A Dialogue with Sangh

By The Editor: Siddharth Sehgal

Rashtriya Swayamsevak Sangh or RSS or Sangh, as its commonly known, in a rare gesture opened its doors to the world and invited intellectuals, academicians, journalists, diplomats, bureaucrats and prominent citizens alike to discuss its past, present and future. Even critics of Sangh accept that the organization, no matter what the odds or who’s in power has always stayed relevant to political and social discourse of this country.

First, I’d say it’s unfortunate that opposition parties chose to stay away from the event; in today’s politics, votes take precedence over discussion & debate. One may not like RSS but one can’t simply ignore it and that’s where I think Congress and Communists parties are at a loss by not engaging with their Ideological opponents. Mr. Mohan Bhagwat, the 6th and current head of the RSS, elaborated upon the philosophy and ideas of the organization and his views gave the glimpse of a Sangh that is willing to adapt and evolve with changing times. On some Issues such as inclusion of Muslims in vision of Hindutva or accepting that ‘Bunch of Thoughts’, at least some parts of it, may not be applicable in today’s context or the definition of the word Hindu in a broader national framework signifies a forward looking approach. Many writers have claimed that this liberal stance is being propagated with 2019 elections in mind, well that may or may not be true but I think the message will go far beyond 2019. At regular intervals in the past, RSS have interacted with thinkers, intellectuals and notable citizens from minority communities and this stance can be seen as a continuation of that dialogue.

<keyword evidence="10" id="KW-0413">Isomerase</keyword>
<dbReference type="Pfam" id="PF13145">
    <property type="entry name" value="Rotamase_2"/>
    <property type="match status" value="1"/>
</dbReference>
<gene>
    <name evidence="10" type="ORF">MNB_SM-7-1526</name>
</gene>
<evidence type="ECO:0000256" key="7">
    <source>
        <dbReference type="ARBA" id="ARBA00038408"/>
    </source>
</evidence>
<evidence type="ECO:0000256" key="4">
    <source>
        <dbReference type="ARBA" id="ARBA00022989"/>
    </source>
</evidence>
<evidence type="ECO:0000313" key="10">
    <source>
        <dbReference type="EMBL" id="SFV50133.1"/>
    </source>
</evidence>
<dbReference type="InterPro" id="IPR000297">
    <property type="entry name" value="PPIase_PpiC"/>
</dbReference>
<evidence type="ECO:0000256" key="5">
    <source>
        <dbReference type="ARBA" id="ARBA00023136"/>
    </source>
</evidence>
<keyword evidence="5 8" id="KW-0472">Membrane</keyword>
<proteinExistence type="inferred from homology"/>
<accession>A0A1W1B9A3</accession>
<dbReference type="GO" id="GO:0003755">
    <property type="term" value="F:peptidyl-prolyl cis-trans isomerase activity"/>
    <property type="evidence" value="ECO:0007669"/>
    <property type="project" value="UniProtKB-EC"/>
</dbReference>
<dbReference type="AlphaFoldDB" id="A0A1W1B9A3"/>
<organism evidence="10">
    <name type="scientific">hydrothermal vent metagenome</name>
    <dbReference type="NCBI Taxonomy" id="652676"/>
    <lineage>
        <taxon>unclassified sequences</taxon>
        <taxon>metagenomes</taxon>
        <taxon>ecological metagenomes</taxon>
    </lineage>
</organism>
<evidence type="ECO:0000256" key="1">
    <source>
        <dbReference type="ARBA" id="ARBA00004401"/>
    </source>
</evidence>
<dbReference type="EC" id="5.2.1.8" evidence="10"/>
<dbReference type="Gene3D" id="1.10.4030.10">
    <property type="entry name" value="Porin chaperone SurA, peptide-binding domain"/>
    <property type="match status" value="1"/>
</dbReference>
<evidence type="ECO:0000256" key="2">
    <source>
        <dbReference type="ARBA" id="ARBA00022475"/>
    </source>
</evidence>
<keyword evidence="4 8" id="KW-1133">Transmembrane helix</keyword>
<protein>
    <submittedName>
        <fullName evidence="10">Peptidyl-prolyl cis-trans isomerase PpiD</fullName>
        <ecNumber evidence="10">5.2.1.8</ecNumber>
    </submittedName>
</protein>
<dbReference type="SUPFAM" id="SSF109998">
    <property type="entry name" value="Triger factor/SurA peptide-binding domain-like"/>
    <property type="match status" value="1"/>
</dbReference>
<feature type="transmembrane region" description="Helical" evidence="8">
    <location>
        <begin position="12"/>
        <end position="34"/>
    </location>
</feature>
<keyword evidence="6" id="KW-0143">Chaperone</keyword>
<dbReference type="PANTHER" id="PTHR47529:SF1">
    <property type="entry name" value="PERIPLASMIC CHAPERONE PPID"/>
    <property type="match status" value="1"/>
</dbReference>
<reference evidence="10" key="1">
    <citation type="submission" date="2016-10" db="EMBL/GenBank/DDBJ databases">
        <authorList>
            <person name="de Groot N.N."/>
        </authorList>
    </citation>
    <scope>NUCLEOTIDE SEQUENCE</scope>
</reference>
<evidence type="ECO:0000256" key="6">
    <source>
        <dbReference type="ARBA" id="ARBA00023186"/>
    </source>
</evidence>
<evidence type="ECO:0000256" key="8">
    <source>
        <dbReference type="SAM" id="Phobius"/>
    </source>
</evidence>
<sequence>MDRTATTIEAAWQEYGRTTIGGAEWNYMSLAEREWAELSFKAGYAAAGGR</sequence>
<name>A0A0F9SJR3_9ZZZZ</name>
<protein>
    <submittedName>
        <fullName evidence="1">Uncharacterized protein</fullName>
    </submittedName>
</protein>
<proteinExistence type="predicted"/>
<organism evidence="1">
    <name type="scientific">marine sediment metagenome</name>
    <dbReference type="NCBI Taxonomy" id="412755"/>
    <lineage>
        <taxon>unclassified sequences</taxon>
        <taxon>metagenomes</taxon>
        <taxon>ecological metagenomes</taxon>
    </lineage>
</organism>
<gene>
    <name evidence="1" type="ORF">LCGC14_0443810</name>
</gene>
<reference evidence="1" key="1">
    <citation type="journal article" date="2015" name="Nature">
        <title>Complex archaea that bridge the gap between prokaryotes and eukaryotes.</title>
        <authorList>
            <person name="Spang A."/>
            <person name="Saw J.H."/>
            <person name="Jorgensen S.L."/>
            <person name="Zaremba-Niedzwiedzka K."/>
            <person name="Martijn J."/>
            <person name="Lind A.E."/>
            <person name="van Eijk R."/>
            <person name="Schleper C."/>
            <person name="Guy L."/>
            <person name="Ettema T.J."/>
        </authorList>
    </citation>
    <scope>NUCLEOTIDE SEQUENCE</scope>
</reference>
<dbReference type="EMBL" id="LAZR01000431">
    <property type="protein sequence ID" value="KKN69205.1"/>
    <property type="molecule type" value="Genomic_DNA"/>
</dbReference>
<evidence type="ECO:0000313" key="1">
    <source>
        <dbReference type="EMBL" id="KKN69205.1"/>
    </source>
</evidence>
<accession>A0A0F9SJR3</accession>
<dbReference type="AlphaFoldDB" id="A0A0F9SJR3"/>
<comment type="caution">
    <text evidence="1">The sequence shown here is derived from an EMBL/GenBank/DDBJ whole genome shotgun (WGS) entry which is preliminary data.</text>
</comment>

While Sangh’s stand in this conclave showed flexibility on lot of positions but on a whole set of topics such as Ram Temple, cow protection and religious conversions they have chosen to follow traditional line, it’s a conservative organization after all. What I find particularly interesting is Sangh’s stance on contentious subject of caste divisions, education and reservation. This view is particularly intriguing because despite the willingness on Sangh’s part to address the misuse of reservation system there is zero political will to see it through. Even BJP, whose ministerial ranks were falling all over each other at the event, will not risk its vote bank to level the playing field. Similarly in the current divisive atmosphere when caste based rifts are wide open, Sangh and its Karyakartas will have to put in a lot of effort to bridge the gap.

The problem of this country is that good intentions don’t materialize into political reality. Nevertheless, engagements like these are a rare welcome, opportunity and even rarer are the occasions when you’d hear it right from the top.

 

One Comment

  1. O K R Sivagnanam says:

    Vote bank politics doesn’t serve the dictates of Democracy, with the resultant widening gap between the haves and have-nots!
    Good intentions conceived may be relevant if and only if the powers-that-be are ready to make them materialised, lest they become mere rhetoric!

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